Friday, December 16, 2011

House of Stress

It is Friday afternoon, phasing into evening.
I have just brought my oldest child home for Christmas.  He is stressed.  To the point of tears and then some.  College is more than he thought it was going to be. As I hear some of the details....the missteps, the errors in judgment, the uncertainty about 'how things work', the lack of initiative, of work ethic, of understanding of what needs to be done, of how to divide and conquer, I mask my face and try to stay distanced, above it.  After all, I did my best as a parent, as a model of 'I can', and 'do it now', and 'do MORE than what's expected'.  Where these lessons went, I don't know, but adding parental disappointment, anger, thoughts of 'I told you so' into the mix will not solve this issue.  He certainly doesn't lack in intelligence, but he lacks....something....and I don't know how to give it to him, teach it to him, grow it in him.  I try to hide the anxiety *I* feel.  It sounds like an academic disaster story, and I dread seeing the grades.  There is literally nothing I can do now except stay calm, try to offer the right advice, the right amount of advice.  Help him dissect the problem and take steps to solve it.  I simply cannot take ownership of this because there is little I can do.  It is on him now.  But he is clearly stressed.  And miserable.  What next?  What next?  And how to help?

My 14-year-old gets off the bus.  I'm in the car, reading the paper and have just read an e-mail on my phone from his resource teaching documenting heightened anxiety these last couple days.  He gets in the car with me and says he wants to talk to me privately.  He is stressed, tired of school, does he have to go these last four days?  He hates swimming.  It's so cold and the gym teacher makes him write a paper about swimming every time he doesn't bring his swimming stuff and every time he gets in the pool.  There's a special needs girl in most of his classes whose behavior grates on his nerves and his sensibilities.  He hates how she treats the teachers, her inappropriate and disturbing behavior, her outbursts.  The principal and the gym teacher came in to talk to him and told him he was a smart boy and that made him cry--not in a positive way, but in a guilt-ridden way, as if a 'smart boy' should want to swim, want to fall in step with the masses around him, should should be tolerant of aberrant behavior even when it interrupts the educational process.  He speaks slowly, often losing his train of thought without prompting.  Feigned?  Maybe.  Maybe not.  I have a weekend to watch him.  And will consider paying an observatory visit to school on Monday, which may include pulling him out before swimming.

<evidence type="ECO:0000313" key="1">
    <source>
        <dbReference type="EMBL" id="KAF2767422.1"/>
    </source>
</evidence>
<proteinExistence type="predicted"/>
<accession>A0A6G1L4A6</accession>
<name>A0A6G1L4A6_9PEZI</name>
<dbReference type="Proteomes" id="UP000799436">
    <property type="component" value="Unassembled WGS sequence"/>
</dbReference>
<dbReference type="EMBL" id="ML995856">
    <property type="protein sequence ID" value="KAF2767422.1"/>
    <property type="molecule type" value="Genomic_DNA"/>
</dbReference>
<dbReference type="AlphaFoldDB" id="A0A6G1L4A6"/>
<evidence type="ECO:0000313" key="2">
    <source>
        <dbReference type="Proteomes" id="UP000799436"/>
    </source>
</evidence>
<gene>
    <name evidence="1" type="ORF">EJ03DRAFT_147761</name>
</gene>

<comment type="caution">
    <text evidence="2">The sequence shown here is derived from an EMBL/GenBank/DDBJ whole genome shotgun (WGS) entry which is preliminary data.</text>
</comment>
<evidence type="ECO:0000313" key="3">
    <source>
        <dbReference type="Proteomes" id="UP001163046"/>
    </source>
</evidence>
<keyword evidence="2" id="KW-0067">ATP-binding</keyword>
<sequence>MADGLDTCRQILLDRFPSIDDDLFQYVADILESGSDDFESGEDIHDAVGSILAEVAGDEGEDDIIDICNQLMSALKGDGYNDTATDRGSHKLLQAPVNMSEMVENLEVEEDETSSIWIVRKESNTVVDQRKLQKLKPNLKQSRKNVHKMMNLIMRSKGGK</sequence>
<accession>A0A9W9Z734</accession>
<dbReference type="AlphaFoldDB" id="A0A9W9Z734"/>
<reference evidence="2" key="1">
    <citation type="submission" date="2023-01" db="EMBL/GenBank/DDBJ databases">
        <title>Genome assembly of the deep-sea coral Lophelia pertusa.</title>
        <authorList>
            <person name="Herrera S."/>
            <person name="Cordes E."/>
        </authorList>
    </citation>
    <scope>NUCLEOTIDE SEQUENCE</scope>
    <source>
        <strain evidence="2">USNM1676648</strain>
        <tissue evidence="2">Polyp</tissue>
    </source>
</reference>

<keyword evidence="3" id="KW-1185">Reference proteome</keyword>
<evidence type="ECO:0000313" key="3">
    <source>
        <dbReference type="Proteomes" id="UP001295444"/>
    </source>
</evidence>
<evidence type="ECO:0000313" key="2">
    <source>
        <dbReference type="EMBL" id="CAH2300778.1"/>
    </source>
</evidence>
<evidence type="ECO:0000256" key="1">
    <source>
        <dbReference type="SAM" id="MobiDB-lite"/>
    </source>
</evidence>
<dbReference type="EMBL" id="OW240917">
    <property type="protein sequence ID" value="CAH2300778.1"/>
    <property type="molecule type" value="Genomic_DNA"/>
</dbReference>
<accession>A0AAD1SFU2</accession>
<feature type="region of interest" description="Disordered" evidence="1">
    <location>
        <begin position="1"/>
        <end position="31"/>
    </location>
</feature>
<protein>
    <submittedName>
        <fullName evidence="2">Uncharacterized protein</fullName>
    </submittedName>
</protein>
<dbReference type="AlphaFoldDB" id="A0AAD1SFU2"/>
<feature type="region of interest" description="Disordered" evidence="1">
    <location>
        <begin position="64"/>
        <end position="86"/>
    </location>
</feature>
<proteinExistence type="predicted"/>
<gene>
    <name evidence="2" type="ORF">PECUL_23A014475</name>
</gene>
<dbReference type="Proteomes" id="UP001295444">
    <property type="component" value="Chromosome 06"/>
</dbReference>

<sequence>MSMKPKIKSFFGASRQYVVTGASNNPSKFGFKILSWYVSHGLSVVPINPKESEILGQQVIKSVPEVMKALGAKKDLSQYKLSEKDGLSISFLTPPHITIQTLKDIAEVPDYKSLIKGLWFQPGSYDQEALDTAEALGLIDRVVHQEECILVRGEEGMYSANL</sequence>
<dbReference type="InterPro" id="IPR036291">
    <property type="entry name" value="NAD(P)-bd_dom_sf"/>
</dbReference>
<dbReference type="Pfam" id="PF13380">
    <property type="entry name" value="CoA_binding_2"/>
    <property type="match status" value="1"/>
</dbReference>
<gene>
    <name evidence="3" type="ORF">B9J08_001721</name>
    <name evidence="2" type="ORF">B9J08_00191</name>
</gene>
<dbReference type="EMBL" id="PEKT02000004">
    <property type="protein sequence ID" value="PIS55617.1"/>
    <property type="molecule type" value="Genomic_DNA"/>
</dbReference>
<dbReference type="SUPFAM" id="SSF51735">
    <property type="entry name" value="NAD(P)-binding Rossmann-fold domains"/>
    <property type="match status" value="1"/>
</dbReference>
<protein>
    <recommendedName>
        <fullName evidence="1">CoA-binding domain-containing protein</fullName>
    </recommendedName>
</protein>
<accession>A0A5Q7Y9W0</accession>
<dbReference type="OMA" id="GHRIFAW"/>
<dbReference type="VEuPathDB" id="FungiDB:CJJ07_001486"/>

And now here is my husband home from school.  He, too, has four days left of the chaos they call urban education.  He is an artist, a poet, a writer, and he just received poor marks as a disciplinarian on his annual evaluation.  Since I quit my job as the same, he is the sole supporter of our family and thus, he can't quit.  He lives his employed life in his own private hell of ghetto children who scorn his values and disrespect him beyond what any human soul should have to endure.  He tries to maintain a teaching atmosphere in a sea of jeering, mocking faces that could care less about education or what my gentle husband might have to share with them.  At night, he talks in his sleep, twitches and starts.  School and stress dreams.  By day, he is tense, short with us all, and it's not good, not good.  We have debts and he has years left ahead of him before he can depart.  Will he make it?  Will he make it with his health intact?

I walk carefully through this minefield, my own stresses on hold for now, praying for strength, patience, the right words to keep everyone going.  Strong for us all.  Hold on, everyone.  Just hold on.  There are vacation days ahead.  Retirement looms.  A chance to start over is coming.  Keep the faith, keep walking, and......walk towards the light.

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